Disclosure: I am not a watch person. My wrists are on the dainty side, so I find bigger watches cumbersome. Growing up, I hated that my watchband tended to make my skin stink after a few wash and wears. Today, I carry a cell phone, which does more than an adequate job of providing the time.
After the jump, find out which tide tool I prefer and why…Considering Rip Curl’s watch boast a titanium and stainless steel body, the rugged timepiece is relatively lightweight and fairly comfortable. It is rated to 200m — not something I need when I’m surfing, but could come in handy should you take up recreational freediving or *knock wood* get dragged down by a shark and live to tell about it.
The face comes in black or white. I had black (pic above). I can’t really be sure, but based on pictures, the white face seems preferable in terms of functionality. Between a noticeable screen glare, dark face, and short backing light (3-5 seconds), I found it somewhat difficult to quickly read, especially some of the smaller icons like the tide direction arrow. Auto-luminescence would remedy this (I’ve seen cheaper Casio’s with that feature).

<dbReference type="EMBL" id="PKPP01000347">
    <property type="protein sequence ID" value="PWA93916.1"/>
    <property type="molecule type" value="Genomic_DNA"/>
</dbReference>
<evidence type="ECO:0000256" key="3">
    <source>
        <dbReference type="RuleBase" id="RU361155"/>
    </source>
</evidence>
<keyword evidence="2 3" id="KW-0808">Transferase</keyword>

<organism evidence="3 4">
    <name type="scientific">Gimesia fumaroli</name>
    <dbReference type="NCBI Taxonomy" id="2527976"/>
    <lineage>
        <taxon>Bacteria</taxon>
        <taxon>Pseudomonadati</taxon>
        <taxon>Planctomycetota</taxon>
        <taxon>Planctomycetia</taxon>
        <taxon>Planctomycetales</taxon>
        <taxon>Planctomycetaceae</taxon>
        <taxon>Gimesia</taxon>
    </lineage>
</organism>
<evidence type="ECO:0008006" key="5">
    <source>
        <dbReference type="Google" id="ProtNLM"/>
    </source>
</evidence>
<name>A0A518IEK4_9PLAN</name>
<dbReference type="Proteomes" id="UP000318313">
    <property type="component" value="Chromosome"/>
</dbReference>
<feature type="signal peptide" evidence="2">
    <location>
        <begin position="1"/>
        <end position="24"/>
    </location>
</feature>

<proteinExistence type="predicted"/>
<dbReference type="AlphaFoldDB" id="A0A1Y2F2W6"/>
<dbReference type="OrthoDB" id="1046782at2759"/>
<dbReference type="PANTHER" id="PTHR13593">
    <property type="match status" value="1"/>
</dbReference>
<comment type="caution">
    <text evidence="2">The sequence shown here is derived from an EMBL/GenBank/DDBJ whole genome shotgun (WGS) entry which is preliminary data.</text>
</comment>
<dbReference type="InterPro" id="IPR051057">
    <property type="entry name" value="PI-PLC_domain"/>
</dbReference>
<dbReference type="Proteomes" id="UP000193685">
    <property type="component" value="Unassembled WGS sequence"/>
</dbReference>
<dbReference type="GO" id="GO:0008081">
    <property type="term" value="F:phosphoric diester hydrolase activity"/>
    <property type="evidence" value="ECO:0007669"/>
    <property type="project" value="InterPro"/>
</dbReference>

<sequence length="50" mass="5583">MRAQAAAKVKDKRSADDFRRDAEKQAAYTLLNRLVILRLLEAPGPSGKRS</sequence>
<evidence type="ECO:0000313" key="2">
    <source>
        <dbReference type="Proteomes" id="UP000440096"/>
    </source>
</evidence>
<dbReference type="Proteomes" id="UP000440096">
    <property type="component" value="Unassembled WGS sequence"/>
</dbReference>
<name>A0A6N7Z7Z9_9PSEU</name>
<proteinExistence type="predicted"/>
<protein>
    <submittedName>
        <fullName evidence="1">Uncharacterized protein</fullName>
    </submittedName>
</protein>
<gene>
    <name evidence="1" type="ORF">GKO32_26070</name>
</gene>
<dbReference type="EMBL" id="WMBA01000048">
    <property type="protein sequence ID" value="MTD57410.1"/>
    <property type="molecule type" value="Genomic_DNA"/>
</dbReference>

On the plus side, and more to the point, the display and settings are relatively easy to grok. The watch’s Automatic Tide System (ATS) features 200 preset breaks (100 less than Quicksilver’s Harvard). I was able to quickly toggle my way to Mavericks, which isn’t where I surf, but it’s close. To customize for a different beach, from there, you need to program in the average time offset for the desired break (a bummer if your paddling out at lesser-known spots and/or have no idea what that even means). I should add, however, that all the pre-programmed beaches are not listed in alphabetical order, but by region (at least in the case of the West Coast). This is great if, for instance, you’re on surf trip, heading north from San Diego to Malibu to Steamers in Santa Cruz.
Since the watch retails for $350-400, I’d argue some of these minor annoyances are less than minor — especially if you consider tideApp not only provides comparable data, but is 100% FREE.
Granted the watch has a moon phase function, but so does tideApp. OK, the watch has a compass (nifty). But so do a lot of smart phone apps. Right, but can you take a smart phone out into the surf? No, but once you’re out in the surf, how necessary are any electronics?
IMHO, and again I’m neither a watch person nor a hardcore surfer, data is only useful in the run-up to actual surfing. Since it still takes me a boatload of energy not to wipeout or get swallowed up by the white wash, I don’t want or need the distraction of knowing that high tide is coming in an hour or that I’m gonna be 30 minutes late to work.
My opinion could likely change when I’ve started shredding (or been fired). For now, I’d rather save the $400, invest half in a new iPhone, download the free tideApp, and use the rest of the money on other surf gear, like a board bag, more dexterous gloves, or a smaller, $55 waterproof Freestyle watch. No way it’ll handle the beating the Rip Curl could, but I wouldn’t expect it to.